The United States has temporarily withdrawn some of its forces from Libya due to "security conditions on the ground," a top military official said Sunday as a Libyan commander's forces advanced toward the capital of Tripoli and clashed with rival militias. A small contingent of American troops has been in Libya in recent years, helping local forces combat Islamic State and al-Qaeda militants, as well as protecting diplomatic facilities, per the AP. "The security realities on the ground in Libya are growing increasingly complex and unpredictable," said Marine Corps Gen. Thomas Waldhauser, the head of US Africa Command. "Even with an adjustment of the force, we will continue to remain agile in support of existing US strategy." He didn't provide details on the number of US troops that have been withdrawn or how many remain in the country.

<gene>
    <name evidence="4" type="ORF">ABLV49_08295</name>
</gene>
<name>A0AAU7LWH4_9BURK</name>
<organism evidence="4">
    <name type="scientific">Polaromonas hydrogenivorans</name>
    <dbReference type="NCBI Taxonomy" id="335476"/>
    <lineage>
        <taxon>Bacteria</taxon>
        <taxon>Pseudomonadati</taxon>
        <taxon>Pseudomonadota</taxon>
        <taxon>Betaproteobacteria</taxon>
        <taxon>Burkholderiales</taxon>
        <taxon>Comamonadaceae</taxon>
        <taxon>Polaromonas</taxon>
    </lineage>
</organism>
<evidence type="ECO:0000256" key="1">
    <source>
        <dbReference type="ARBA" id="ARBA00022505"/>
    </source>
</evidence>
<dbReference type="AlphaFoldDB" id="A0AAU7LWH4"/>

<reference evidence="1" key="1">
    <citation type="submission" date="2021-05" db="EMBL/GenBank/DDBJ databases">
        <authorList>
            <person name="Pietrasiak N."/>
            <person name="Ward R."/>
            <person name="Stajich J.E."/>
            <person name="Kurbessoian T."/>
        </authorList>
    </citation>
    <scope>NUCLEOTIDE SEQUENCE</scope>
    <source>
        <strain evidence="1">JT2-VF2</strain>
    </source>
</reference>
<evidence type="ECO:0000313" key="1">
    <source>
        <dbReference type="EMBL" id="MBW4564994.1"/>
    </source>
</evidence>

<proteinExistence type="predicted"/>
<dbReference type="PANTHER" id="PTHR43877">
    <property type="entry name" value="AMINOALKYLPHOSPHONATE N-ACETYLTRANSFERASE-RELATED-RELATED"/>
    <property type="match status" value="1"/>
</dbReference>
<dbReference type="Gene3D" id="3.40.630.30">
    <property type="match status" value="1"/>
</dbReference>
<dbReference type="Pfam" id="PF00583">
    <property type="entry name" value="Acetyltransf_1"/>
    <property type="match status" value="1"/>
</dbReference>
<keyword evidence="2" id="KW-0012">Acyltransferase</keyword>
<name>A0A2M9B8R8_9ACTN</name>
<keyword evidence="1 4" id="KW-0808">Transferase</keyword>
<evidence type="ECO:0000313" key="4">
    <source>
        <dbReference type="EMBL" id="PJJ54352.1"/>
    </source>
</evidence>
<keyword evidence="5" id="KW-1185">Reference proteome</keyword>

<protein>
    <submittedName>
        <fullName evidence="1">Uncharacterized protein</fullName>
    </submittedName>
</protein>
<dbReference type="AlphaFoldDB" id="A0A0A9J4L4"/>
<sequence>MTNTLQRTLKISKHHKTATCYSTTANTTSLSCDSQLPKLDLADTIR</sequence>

The self-styled Libyan National Army, led by Field Marshal Khalifa Haftar, launched a surprise offensive against the capital last week, a move that could potentially drag the country back into civil war. Libya has been gripped by unrest since the 2011 uprising that overthrew and killed longtime dictator Moammar Gadhafi. In recent years, the country has been governed by rival authorities in the east and in Tripoli, in the west, each backed by various armed groups. Fayez al-Sarraj, head of the government in Tripoli, accused Haftar of "betraying" him. Haftar is seeking to capture the capital and seize military control of the whole country before UN-sponsored talks due to start next week; those talks were designed to set a time frame for possible elections in the oil-rich country. The two sides reported at least 35 people, including civilians, had been killed since Thursday. (Read more Libya stories.)